A range of other simple reforms are outlined in detail in a December 2017 report that Massachusetts submitted to the Public Welfare Foundation after a yearlong examination of “Justice for All” in the Commonwealth led by a team of judges and practitioners that included Chief Justice Ralph Gants. See The Massachusetts Justice for All Project, Massachusetts Justice for All Strategic Action Plan, 34-56 (Dec. 22, 2017). From rethinking cellphone bans that exclude unsuspecting tenants (and their evidence) from courthouses—a step the Trial Court has recently agreed to take—to promoting flexible scheduling that enables low-wage workers to avoid missing work, the Justice for All report is full of small and big ideas that would make the system fairer. The authors of this article sit on a committee of the Access to Justice Commission tasked with pursuing the report’s recommendations, but a much broader effort is needed for real change to happen.

If Landlords Have Lawyers, Tenants Need Lawyers, Too

In an ideal world, our housing dispute resolution system would be simple enough for people to use on their own, and the systemic power imbalances created by dramatic disparities in representation would be eliminated. But in a system designed for lawyers where only one side has one, access to substantive justice is not and cannot be equal. Tenants need lawyers to make the system work fairly.

Existing fee-shifting statutes should entice private attorneys to represent tenants in many eviction cases, and a few lawyers around the state have built financially successful practices representing tenants, but for reasons the Access to Justice Commission is still studying, fee-shifting statutes are underutilized. “Lawyer for a day” programs are meaningful and certainly help. But the problems Adjartey describes cannot be solved by last-minute limited assistance representation, even with experts doing the work. Too much has transpired by the time the lawyer-for-a-day steps in, when answers and jury trials and discovery have been waived by the unsuspecting tenant and the opportunity to investigate or gather admissible evidence has passed. As a 2012 Boston Bar Association study showed, only vigorous full representation enables tenants to fairly litigate their claims. See Boston Bar Association Task Force on the Civil Right to Counsel, The Importance of Representation in Eviction Cases and Homelessness Prevention (Mar. 2012) (summarizing research by Harvard Professor James Greiner and Harvard College Fellow Cassandra Pattanayak showing dramatic differences in outcomes for tenants receiving full representation by experienced litigators as opposed to advice through lawyer-for-a-day program).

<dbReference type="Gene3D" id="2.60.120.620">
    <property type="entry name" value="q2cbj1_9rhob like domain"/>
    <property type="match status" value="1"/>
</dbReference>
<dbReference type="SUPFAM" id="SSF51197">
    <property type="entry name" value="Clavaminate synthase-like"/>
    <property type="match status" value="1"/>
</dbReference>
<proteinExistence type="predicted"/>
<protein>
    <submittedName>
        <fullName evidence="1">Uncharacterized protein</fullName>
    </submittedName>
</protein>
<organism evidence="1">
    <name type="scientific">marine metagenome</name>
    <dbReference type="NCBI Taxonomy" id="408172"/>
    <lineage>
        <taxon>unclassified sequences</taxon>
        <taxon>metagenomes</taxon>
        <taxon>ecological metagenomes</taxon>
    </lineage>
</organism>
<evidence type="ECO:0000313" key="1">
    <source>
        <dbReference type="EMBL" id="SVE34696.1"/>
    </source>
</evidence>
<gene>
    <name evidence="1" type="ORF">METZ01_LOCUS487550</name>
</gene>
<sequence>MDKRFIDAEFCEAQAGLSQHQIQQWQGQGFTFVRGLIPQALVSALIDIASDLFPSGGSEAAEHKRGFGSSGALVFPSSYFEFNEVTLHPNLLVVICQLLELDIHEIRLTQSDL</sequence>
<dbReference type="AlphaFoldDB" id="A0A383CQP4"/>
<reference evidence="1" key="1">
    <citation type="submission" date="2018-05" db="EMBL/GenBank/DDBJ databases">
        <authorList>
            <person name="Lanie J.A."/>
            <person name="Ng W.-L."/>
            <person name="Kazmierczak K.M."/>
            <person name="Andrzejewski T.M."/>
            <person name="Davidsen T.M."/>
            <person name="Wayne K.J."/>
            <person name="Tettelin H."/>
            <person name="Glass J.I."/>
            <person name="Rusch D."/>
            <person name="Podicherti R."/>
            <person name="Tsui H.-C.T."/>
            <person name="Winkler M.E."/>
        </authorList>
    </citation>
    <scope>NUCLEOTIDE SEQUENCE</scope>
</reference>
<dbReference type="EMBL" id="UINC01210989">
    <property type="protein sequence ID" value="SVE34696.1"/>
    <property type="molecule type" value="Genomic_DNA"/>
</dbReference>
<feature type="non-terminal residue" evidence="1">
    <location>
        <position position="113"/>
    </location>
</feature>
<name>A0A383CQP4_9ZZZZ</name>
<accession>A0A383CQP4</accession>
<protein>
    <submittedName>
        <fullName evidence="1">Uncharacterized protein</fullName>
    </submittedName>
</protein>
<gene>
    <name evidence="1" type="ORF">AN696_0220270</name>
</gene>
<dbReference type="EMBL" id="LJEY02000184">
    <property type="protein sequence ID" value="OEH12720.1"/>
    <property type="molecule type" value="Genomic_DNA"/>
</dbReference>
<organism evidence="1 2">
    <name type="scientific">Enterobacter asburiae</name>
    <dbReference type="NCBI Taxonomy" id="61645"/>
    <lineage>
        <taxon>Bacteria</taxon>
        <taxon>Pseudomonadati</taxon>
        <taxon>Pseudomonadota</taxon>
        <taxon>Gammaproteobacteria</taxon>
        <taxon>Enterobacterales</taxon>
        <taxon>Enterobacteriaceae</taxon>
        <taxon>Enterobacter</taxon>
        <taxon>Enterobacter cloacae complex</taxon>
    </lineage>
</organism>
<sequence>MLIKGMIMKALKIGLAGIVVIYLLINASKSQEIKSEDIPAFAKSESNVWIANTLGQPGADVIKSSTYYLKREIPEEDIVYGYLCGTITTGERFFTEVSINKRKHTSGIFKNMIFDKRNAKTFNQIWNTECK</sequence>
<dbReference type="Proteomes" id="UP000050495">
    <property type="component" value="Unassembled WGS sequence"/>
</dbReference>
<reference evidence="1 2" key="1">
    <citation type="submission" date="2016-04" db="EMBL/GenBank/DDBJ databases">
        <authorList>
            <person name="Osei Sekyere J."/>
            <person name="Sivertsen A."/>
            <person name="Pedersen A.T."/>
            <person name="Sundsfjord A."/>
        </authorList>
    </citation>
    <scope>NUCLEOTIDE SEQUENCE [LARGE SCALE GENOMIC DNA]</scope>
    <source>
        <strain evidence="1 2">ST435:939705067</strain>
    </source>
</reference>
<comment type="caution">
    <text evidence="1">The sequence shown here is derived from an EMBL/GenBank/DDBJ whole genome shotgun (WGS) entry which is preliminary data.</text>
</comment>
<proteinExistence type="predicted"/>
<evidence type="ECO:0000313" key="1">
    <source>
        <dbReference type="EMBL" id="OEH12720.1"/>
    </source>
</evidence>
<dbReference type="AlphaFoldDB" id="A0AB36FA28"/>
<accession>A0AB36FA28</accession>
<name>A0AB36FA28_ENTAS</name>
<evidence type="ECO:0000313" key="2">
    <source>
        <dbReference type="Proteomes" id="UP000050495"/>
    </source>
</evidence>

New York City, San Francisco, Newark and Cleveland have all recently implemented a right to counsel for tenants in eviction cases. Massachusetts is poised to follow suit with several bills under consideration on Beacon Hill. The active support of the bar for these bills is crucial to bring balance, and legitimacy, to our summary process system. Adjartey is our call to action.

 

Esme Caramello is a Clinical Professor of Law at Harvard Law School and the Faculty Director of the Harvard Legal Aid Bureau.  She is a Trustee of the Boston Bar Foundation and a member of its Grants Committee, as well as a member of the Massachusetts Access to Justice Commission and co-chair of its Housing Working Group.